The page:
A week ago today, when I headed up to Massachusetts for a 6 day silent meditation retreat, it was an average day in the life. John was at work. Maggie was hanging out with some friends, Shannon was at school.
But one week later, it’s like this.
When one sits in silence for days, doing absolutely nothing, a million things will actually happen. Every thought imaginable will arise, along with some very unimaginable ones. The natural, habitual tendency of the mind is to react. We struggle to shut out the negative thoughts. We allow ourselves to entertain the positive thoughts. We travel back to recall or redesign the past. We project into so many imaginary futures. We let our mind get carried away in either direction.
Every sensation in the body is heightened. There is pain in the knee, or tension in the lower back. There are itches. So many itches. The natural, habitual tendency of the body is to immediately react. We shift and straighten a leg, we wiggle and stretch, we scratch.
Things outside of our bodies beg for our attention. The heating system will clang. Our neighbor will cough, sneeze, swallow too loudly. A scent will waft past. The birds. The rain. The temperature of the room. The natural, habitual response is frustration or agitation. We will get annoyed with our circumstances or ourselves.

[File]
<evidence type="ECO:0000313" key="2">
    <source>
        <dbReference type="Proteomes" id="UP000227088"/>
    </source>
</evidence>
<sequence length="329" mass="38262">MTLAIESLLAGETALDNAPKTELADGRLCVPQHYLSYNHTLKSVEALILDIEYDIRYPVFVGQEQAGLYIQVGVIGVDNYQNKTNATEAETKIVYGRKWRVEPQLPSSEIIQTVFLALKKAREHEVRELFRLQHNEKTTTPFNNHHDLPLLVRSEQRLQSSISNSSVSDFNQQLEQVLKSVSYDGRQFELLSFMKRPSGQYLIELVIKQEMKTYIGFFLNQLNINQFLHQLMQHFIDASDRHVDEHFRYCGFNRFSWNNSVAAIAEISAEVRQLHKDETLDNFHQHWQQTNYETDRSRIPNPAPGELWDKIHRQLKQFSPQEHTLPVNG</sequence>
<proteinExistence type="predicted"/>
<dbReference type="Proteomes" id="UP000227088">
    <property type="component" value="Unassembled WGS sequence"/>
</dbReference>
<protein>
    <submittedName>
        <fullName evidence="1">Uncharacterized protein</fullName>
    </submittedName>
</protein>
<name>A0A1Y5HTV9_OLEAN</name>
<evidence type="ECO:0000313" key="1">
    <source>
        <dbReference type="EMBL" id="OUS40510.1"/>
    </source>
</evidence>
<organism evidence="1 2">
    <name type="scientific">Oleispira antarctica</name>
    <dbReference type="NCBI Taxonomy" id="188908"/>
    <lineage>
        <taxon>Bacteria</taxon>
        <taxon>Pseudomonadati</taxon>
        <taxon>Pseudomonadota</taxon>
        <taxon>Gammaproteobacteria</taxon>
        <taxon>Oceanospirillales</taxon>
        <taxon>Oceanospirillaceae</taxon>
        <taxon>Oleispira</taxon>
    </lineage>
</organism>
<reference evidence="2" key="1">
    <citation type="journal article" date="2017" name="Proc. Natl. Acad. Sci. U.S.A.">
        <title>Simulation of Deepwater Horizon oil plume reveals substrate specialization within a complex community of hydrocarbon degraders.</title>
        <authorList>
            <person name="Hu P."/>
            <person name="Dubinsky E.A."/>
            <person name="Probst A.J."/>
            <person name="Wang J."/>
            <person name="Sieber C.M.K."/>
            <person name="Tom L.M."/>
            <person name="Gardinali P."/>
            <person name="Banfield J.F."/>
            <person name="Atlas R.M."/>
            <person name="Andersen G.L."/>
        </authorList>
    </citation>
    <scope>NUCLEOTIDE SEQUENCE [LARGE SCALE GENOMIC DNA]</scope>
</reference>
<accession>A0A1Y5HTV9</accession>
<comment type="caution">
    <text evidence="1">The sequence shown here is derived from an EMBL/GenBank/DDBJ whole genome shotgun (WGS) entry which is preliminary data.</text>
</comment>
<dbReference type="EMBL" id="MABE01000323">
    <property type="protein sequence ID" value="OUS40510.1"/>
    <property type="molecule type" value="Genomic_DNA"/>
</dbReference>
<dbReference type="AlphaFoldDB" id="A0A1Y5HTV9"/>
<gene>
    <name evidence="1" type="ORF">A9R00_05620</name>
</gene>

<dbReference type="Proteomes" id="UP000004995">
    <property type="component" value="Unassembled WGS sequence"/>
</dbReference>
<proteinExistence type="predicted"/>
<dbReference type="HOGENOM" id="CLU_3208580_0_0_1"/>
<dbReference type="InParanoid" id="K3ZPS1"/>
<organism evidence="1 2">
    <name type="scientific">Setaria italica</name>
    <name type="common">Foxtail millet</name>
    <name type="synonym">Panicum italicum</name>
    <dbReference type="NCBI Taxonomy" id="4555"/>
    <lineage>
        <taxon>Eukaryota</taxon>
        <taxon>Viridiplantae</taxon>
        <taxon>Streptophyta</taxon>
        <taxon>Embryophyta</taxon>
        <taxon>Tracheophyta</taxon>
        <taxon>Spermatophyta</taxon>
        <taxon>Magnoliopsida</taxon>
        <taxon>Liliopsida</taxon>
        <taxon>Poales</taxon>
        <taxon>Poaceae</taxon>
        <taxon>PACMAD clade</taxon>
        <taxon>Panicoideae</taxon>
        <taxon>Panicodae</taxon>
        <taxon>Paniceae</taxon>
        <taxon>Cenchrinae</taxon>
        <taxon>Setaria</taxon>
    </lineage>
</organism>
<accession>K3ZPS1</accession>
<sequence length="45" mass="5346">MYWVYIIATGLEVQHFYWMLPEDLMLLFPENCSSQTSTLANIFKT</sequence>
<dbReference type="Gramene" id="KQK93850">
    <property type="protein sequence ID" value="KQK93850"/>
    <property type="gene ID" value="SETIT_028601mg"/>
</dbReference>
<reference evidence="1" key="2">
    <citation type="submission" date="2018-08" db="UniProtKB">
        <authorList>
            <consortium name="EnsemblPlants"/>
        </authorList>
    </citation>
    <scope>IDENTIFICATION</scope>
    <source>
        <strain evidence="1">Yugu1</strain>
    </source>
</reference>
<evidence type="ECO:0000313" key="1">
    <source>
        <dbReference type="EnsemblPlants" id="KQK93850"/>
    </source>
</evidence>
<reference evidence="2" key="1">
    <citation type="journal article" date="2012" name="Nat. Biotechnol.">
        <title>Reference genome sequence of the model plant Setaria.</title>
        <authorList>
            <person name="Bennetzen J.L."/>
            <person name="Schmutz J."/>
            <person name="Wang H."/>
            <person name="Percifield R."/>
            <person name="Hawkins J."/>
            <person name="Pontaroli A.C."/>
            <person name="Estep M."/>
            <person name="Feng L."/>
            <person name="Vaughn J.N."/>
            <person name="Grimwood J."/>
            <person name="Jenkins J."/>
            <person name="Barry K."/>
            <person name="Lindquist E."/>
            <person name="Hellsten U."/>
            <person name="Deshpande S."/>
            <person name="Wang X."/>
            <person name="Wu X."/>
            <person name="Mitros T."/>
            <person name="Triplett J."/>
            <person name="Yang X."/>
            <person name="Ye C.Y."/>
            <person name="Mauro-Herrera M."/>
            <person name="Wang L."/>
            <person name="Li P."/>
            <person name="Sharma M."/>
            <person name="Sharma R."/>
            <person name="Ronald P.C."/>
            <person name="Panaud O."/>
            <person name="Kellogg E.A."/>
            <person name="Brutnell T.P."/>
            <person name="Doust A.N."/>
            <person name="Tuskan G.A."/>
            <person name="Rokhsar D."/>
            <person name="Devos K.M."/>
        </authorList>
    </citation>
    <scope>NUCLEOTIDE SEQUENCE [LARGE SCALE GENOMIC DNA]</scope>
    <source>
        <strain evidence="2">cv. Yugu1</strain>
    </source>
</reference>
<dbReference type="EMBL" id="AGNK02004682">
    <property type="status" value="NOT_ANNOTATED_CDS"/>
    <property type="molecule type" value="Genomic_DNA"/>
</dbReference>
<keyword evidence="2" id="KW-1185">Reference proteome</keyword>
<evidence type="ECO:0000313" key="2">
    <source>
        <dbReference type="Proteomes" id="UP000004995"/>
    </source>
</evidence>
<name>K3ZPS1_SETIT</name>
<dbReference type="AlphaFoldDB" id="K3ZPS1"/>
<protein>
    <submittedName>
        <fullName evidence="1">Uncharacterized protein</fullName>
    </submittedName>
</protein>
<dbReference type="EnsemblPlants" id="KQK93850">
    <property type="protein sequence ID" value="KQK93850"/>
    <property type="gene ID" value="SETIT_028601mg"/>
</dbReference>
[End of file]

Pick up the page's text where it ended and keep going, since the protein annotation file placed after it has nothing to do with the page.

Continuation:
But the act of mindfully sitting still and focusing on our breath, invites us to pause before reacting; to notice the thought or the feeling, with interest and curiosity; and to realize, this is simply what is arising right now. This is temporary, fleeting. This is just how it is, right now.
We don’t have to entertain every single thought that arises. Nor do we have to try to stop thinking, or to think better thoughts. We can pause, notice, hold space for whatever arises, accept that it has arisen, and observe it, as it either expands or dissipates. Thoughts, and itches, left unattended will eventually dissolve.
Instead of acting out of habit and trying to fight against what is happening all around us, we can pause. Instead of looking back on the not so distant past, or projecting into unimaginable imaginary futures, we can pause, observe, accept and understand, that this is how it is, right now.
We can spend our time struggling, or we can sit and breathe; not scratching the itch, not entertaining the thought, not trying to change what is. We don’t have to shrink away from it, or rage against it. We can simply hold space and observe, allowing it all to unfold, and to eventually dissolve.
THIS is how it is right now.
This is how it IS right now.
This is how it is RIGHT NOW.
Right now, this is how it is.
The phrase ‘Right now, it’s like this’ is a mantra often taught by Ajahn Sumedho, a Buddhist teacher.